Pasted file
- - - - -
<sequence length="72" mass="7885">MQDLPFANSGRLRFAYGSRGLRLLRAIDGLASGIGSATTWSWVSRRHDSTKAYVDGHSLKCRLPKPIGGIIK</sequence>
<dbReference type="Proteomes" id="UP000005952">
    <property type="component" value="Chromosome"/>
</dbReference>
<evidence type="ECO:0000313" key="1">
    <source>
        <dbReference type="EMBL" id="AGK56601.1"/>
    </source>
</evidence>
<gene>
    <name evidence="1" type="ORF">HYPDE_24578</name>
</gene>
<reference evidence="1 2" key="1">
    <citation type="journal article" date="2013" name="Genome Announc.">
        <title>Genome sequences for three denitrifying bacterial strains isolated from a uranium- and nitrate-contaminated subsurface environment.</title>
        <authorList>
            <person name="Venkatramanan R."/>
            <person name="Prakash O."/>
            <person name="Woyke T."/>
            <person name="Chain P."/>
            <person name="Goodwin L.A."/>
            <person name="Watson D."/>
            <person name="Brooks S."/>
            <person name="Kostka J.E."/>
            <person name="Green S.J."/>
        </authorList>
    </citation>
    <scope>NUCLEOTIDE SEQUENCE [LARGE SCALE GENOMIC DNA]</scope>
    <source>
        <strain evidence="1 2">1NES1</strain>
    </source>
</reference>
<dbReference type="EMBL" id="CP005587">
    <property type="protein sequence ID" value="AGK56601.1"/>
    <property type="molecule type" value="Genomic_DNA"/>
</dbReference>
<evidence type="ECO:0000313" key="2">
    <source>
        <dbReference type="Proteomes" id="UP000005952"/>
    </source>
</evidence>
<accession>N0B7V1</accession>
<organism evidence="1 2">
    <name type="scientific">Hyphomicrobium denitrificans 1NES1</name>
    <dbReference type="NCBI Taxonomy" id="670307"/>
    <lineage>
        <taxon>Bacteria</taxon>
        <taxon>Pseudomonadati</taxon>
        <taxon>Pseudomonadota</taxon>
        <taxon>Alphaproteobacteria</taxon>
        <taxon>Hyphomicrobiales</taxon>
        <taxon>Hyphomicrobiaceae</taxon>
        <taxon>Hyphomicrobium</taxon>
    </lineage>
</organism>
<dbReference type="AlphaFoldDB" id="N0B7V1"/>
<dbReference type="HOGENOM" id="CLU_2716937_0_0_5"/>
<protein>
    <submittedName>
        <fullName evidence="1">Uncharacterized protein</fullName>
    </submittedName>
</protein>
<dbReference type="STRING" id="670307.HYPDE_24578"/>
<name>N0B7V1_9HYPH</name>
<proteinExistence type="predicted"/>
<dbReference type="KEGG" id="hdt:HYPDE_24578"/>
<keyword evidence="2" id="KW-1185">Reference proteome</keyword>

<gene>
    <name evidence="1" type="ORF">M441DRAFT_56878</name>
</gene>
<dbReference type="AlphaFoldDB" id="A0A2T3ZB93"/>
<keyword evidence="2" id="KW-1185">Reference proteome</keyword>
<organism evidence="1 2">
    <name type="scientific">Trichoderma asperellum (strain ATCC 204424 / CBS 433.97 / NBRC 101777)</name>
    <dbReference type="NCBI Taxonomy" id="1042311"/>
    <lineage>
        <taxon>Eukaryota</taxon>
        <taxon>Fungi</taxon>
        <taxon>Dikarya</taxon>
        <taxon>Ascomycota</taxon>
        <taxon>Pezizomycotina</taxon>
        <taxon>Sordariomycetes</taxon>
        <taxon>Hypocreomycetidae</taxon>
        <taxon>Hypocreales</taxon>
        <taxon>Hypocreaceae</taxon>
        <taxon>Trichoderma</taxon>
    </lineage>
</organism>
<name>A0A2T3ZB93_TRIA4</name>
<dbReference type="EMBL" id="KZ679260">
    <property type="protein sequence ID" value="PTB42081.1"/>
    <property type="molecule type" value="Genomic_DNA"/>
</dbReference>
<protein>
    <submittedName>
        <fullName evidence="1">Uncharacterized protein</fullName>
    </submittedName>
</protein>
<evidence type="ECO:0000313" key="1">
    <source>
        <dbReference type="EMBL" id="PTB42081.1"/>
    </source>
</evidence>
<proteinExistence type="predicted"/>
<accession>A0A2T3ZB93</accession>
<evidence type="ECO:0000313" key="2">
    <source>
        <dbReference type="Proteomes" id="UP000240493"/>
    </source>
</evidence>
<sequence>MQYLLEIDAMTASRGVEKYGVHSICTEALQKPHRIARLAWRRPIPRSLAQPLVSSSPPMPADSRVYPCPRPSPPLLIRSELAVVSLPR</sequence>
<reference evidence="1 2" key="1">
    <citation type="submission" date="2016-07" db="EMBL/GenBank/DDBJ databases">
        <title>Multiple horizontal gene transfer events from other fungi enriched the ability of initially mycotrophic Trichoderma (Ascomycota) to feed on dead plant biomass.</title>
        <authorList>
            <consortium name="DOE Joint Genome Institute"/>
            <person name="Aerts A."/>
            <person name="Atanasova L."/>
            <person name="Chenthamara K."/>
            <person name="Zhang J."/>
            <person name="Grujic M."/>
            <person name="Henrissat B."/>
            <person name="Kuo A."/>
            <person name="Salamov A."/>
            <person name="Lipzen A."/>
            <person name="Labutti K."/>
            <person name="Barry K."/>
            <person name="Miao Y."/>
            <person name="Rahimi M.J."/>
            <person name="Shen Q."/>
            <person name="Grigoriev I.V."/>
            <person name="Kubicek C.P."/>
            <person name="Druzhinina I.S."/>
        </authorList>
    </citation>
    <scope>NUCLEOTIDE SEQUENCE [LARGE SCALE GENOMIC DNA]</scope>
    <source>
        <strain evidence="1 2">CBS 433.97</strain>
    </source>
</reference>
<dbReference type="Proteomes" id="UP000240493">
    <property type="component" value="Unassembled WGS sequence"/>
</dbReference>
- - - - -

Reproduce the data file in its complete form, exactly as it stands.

<sequence length="72" mass="7885">MQDLPFANSGRLRFAYGSRGLRLLRAIDGLASGIGSATTWSWVSRRHDSTKAYVDGHSLKCRLPKPIGGIIK</sequence>
<dbReference type="Proteomes" id="UP000005952">
    <property type="component" value="Chromosome"/>
</dbReference>
<evidence type="ECO:0000313" key="1">
    <source>
        <dbReference type="EMBL" id="AGK56601.1"/>
    </source>
</evidence>
<gene>
    <name evidence="1" type="ORF">HYPDE_24578</name>
</gene>
<reference evidence="1 2" key="1">
    <citation type="journal article" date="2013" name="Genome Announc.">
        <title>Genome sequences for three denitrifying bacterial strains isolated from a uranium- and nitrate-contaminated subsurface environment.</title>
        <authorList>
            <person name="Venkatramanan R."/>
            <person name="Prakash O."/>
            <person name="Woyke T."/>
            <person name="Chain P."/>
            <person name="Goodwin L.A."/>
            <person name="Watson D."/>
            <person name="Brooks S."/>
            <person name="Kostka J.E."/>
            <person name="Green S.J."/>
        </authorList>
    </citation>
    <scope>NUCLEOTIDE SEQUENCE [LARGE SCALE GENOMIC DNA]</scope>
    <source>
        <strain evidence="1 2">1NES1</strain>
    </source>
</reference>
<dbReference type="EMBL" id="CP005587">
    <property type="protein sequence ID" value="AGK56601.1"/>
    <property type="molecule type" value="Genomic_DNA"/>
</dbReference>
<evidence type="ECO:0000313" key="2">
    <source>
        <dbReference type="Proteomes" id="UP000005952"/>
    </source>
</evidence>
<accession>N0B7V1</accession>
<organism evidence="1 2">
    <name type="scientific">Hyphomicrobium denitrificans 1NES1</name>
    <dbReference type="NCBI Taxonomy" id="670307"/>
    <lineage>
        <taxon>Bacteria</taxon>
        <taxon>Pseudomonadati</taxon>
        <taxon>Pseudomonadota</taxon>
        <taxon>Alphaproteobacteria</taxon>
        <taxon>Hyphomicrobiales</taxon>
        <taxon>Hyphomicrobiaceae</taxon>
        <taxon>Hyphomicrobium</taxon>
    </lineage>
</organism>
<dbReference type="AlphaFoldDB" id="N0B7V1"/>
<dbReference type="HOGENOM" id="CLU_2716937_0_0_5"/>
<protein>
    <submittedName>
        <fullName evidence="1">Uncharacterized protein</fullName>
    </submittedName>
</protein>
<dbReference type="STRING" id="670307.HYPDE_24578"/>
<name>N0B7V1_9HYPH</name>
<proteinExistence type="predicted"/>
<dbReference type="KEGG" id="hdt:HYPDE_24578"/>
<keyword evidence="2" id="KW-1185">Reference proteome</keyword>

<gene>
    <name evidence="1" type="ORF">M441DRAFT_56878</name>
</gene>
<dbReference type="AlphaFoldDB" id="A0A2T3ZB93"/>
<keyword evidence="2" id="KW-1185">Reference proteome</keyword>
<organism evidence="1 2">
    <name type="scientific">Trichoderma asperellum (strain ATCC 204424 / CBS 433.97 / NBRC 101777)</name>
    <dbReference type="NCBI Taxonomy" id="1042311"/>
    <lineage>
        <taxon>Eukaryota</taxon>
        <taxon>Fungi</taxon>
        <taxon>Dikarya</taxon>
        <taxon>Ascomycota</taxon>
        <taxon>Pezizomycotina</taxon>
        <taxon>Sordariomycetes</taxon>
        <taxon>Hypocreomycetidae</taxon>
        <taxon>Hypocreales</taxon>
        <taxon>Hypocreaceae</taxon>
        <taxon>Trichoderma</taxon>
    </lineage>
</organism>
<name>A0A2T3ZB93_TRIA4</name>
<dbReference type="EMBL" id="KZ679260">
    <property type="protein sequence ID" value="PTB42081.1"/>
    <property type="molecule type" value="Genomic_DNA"/>
</dbReference>
<protein>
    <submittedName>
        <fullName evidence="1">Uncharacterized protein</fullName>
    </submittedName>
</protein>
<evidence type="ECO:0000313" key="1">
    <source>
        <dbReference type="EMBL" id="PTB42081.1"/>
    </source>
</evidence>
<proteinExistence type="predicted"/>
<accession>A0A2T3ZB93</accession>
<evidence type="ECO:0000313" key="2">
    <source>
        <dbReference type="Proteomes" id="UP000240493"/>
    </source>
</evidence>
<sequence>MQYLLEIDAMTASRGVEKYGVHSICTEALQKPHRIARLAWRRPIPRSLAQPLVSSSPPMPADSRVYPCPRPSPPLLIRSELAVVSLPR</sequence>
<reference evidence="1 2" key="1">
    <citation type="submission" date="2016-07" db="EMBL/GenBank/DDBJ databases">
        <title>Multiple horizontal gene transfer events from other fungi enriched the ability of initially mycotrophic Trichoderma (Ascomycota) to feed on dead plant biomass.</title>
        <authorList>
            <consortium name="DOE Joint Genome Institute"/>
            <person name="Aerts A."/>
            <person name="Atanasova L."/>
            <person name="Chenthamara K."/>
            <person name="Zhang J."/>
            <person name="Grujic M."/>
            <person name="Henrissat B."/>
            <person name="Kuo A."/>
            <person name="Salamov A."/>
            <person name="Lipzen A."/>
            <person name="Labutti K."/>
            <person name="Barry K."/>
            <person name="Miao Y."/>
            <person name="Rahimi M.J."/>
            <person name="Shen Q."/>
            <person name="Grigoriev I.V."/>
            <person name="Kubicek C.P."/>
            <person name="Druzhinina I.S."/>
        </authorList>
    </citation>
    <scope>NUCLEOTIDE SEQUENCE [LARGE SCALE GENOMIC DNA]</scope>
    <source>
        <strain evidence="1 2">CBS 433.97</strain>
    </source>
</reference>
<dbReference type="Proteomes" id="UP000240493">
    <property type="component" value="Unassembled WGS sequence"/>
</dbReference>